Evidence that Love Does Conquer Fear

Everyone faces stressful times, but new research shows one way to mentally fortify yourself beforehand. Researchers found that if subjects are shown brief images of people receiving love and support just prior to seeing threatening images, the brain`s threat monitor (the amygdala) doesn`t fire. The love reminder helps shield and restore nerves during stress, particularly…

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Do Healthy Habits Protect Against Stress?

Cellular aging is thought to be accelerated by major life stressors. Researchers studied the impact of stressors in middle-aged women over a one year period. They found that a significant amount of change in telomere length could be predicted by life stressors (such as divorce, job loss, or caring for an elderly parent). However, when subjects…

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A Surprising Reason for Migraine Strikes

Researchers may know why migraines sometimes strike the weekend after a stressful week. The debilitating pain of a migraine headache is five times more likely to strike in the first six hours after a reduction in heightened stress. Evidence suggests that the stress-hormone cortisol, which spikes during heightened stress, may trigger a migraine as its…

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Your State of Mind and Heart Risk

Preliminary research in Denmark has found that easily distressed individuals were significantly more likely to develop fatal or nonfatal heart disease during a 15-year follow-up period. This vulnerability was measured on a 12-item questionnaire. The authors stated that this measure could be a marker for some other factors, but stress is a known risk factor.…

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Stressed Seniors Ripe for Fatal Strokes

A recent study involving Chicago seniors shows that depression, stress, and a negative outlook on life may predict the risk of dying from a hemorrhagic stroke, but not an ischemic stroke. The most distressed seniors were 2.97 fold (P < 0.0001) more likely to die from a stroke compared to the least distressed after almost…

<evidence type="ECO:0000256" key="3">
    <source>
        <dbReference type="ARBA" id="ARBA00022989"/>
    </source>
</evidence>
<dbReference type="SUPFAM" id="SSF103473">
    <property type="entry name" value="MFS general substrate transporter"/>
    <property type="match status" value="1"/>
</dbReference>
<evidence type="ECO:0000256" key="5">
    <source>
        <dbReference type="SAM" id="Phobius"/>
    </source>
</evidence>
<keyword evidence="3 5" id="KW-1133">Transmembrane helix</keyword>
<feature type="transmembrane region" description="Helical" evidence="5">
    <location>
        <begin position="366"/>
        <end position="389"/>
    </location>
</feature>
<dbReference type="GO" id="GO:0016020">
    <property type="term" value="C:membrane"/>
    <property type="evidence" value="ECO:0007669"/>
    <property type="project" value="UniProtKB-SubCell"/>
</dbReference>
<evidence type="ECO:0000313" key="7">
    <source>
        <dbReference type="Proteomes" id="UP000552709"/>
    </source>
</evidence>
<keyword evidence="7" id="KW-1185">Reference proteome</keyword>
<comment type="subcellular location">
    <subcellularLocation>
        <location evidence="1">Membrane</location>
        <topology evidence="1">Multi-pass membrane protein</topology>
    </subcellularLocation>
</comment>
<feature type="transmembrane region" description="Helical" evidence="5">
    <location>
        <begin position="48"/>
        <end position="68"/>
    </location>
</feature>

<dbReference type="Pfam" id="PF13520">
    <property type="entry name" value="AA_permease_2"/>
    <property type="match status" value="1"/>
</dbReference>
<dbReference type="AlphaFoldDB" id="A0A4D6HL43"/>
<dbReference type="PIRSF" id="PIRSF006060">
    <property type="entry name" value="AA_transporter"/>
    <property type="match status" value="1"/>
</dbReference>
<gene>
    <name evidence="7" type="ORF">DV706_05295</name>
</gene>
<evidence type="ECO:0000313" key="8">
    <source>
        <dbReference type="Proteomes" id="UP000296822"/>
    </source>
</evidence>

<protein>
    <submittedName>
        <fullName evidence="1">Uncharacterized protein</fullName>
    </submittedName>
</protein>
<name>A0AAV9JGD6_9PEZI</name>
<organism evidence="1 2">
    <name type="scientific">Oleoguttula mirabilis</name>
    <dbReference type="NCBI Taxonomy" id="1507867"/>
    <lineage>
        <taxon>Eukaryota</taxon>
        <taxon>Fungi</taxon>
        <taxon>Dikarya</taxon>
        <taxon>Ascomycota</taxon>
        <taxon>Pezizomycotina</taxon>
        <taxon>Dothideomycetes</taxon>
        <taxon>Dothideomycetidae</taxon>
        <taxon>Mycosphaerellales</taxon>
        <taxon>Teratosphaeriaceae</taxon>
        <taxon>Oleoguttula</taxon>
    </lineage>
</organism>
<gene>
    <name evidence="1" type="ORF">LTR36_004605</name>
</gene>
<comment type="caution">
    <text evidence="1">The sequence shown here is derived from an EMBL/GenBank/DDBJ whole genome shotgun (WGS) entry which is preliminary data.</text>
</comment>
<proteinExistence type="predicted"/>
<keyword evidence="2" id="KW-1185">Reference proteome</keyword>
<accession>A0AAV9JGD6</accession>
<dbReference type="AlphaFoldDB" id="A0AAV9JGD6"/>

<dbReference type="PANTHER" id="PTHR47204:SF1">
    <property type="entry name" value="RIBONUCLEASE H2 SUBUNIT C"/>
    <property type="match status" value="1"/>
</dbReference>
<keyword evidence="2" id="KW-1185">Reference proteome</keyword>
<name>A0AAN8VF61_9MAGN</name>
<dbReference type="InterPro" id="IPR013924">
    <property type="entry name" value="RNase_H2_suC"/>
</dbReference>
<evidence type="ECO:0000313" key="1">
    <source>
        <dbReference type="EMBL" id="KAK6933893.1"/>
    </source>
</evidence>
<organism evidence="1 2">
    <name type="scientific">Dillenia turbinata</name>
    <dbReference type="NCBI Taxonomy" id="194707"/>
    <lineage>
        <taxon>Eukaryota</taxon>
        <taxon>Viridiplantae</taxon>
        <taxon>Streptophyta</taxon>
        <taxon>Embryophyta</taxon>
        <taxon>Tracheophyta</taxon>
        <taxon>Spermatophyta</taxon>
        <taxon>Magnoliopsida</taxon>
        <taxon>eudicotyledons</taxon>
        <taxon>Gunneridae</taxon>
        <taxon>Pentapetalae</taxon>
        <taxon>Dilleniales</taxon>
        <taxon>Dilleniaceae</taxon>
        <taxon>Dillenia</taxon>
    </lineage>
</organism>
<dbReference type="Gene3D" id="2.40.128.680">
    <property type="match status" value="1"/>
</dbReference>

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Stress at Work May Increase CHD

A recent review of European studies has found that workers who report feeling job stress have an almost 25% increase in the risk of coronary heart disease compared to those reporting no stress in the workplace. These findings hold true even after adjusting for lifestyle and demographic factors. This study only measured job strain at…

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Worry May Speed Aging

An observational study of more than 5,000 women in the Nurses Health Study strongly suggests that chronic panic, fears, and other anxiety disorders may contribute to the premature shortening of telomeres. The difference between those with higher stress scores was comparable to women 6 years older than those with lower stress scores. Controlling our stresses…

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Alcohol Prolongs Psychological Anxiety of Stress

People often use alcohol as a way of coping with life's stress. New research indicates this may actually just bring more unpleasantness. Although alcohol reduces the cortisol secretion of the stress response, it also prolongs the negative psychological anxiety of stress and takes away the pleasurable effects of alcohol. So stress and alcohol feed the worst…

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Physical Activity Reduces Upper Respiratiory Tract Infection

A Swedish study of more than 1500 men and women found that moderate to high levels of physical activity was associated with reduced upper respiratory tract infections. Benefits of physical activity were greater for those under high stress.PositiveTip: Exercise regularly. Brisk walking is an excellent form of physical activity, and improves immunity and lung function while reducing…

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No Heart for Overtime Work

Working overtime is bad for your heart.  The European Heart Journal recently reported an 11-year study following 6000 men and women who worked in the British Civil service. During the study there were 369 heart attacks in the group.

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